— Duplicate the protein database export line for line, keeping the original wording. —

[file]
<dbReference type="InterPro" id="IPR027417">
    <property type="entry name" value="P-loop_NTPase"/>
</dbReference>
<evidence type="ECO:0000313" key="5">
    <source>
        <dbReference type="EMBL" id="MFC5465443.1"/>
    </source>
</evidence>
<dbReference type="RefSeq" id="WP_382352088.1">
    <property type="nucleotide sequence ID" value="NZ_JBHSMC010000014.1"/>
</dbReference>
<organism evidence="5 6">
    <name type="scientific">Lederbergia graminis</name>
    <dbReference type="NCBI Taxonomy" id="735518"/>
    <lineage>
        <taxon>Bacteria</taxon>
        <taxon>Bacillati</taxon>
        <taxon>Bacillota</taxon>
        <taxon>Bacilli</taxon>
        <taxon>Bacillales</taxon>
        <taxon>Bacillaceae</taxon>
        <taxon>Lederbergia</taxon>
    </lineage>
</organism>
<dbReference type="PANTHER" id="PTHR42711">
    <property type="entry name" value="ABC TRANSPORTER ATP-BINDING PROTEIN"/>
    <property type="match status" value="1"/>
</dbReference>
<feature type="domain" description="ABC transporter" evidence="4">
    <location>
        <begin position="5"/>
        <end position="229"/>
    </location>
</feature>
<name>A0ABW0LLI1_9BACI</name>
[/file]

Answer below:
<dbReference type="InterPro" id="IPR027417">
    <property type="entry name" value="P-loop_NTPase"/>
</dbReference>
<evidence type="ECO:0000313" key="5">
    <source>
        <dbReference type="EMBL" id="MFC5465443.1"/>
    </source>
</evidence>
<dbReference type="RefSeq" id="WP_382352088.1">
    <property type="nucleotide sequence ID" value="NZ_JBHSMC010000014.1"/>
</dbReference>
<organism evidence="5 6">
    <name type="scientific">Lederbergia graminis</name>
    <dbReference type="NCBI Taxonomy" id="735518"/>
    <lineage>
        <taxon>Bacteria</taxon>
        <taxon>Bacillati</taxon>
        <taxon>Bacillota</taxon>
        <taxon>Bacilli</taxon>
        <taxon>Bacillales</taxon>
        <taxon>Bacillaceae</taxon>
        <taxon>Lederbergia</taxon>
    </lineage>
</organism>
<dbReference type="PANTHER" id="PTHR42711">
    <property type="entry name" value="ABC TRANSPORTER ATP-BINDING PROTEIN"/>
    <property type="match status" value="1"/>
</dbReference>
<feature type="domain" description="ABC transporter" evidence="4">
    <location>
        <begin position="5"/>
        <end position="229"/>
    </location>
</feature>
<name>A0ABW0LLI1_9BACI</name>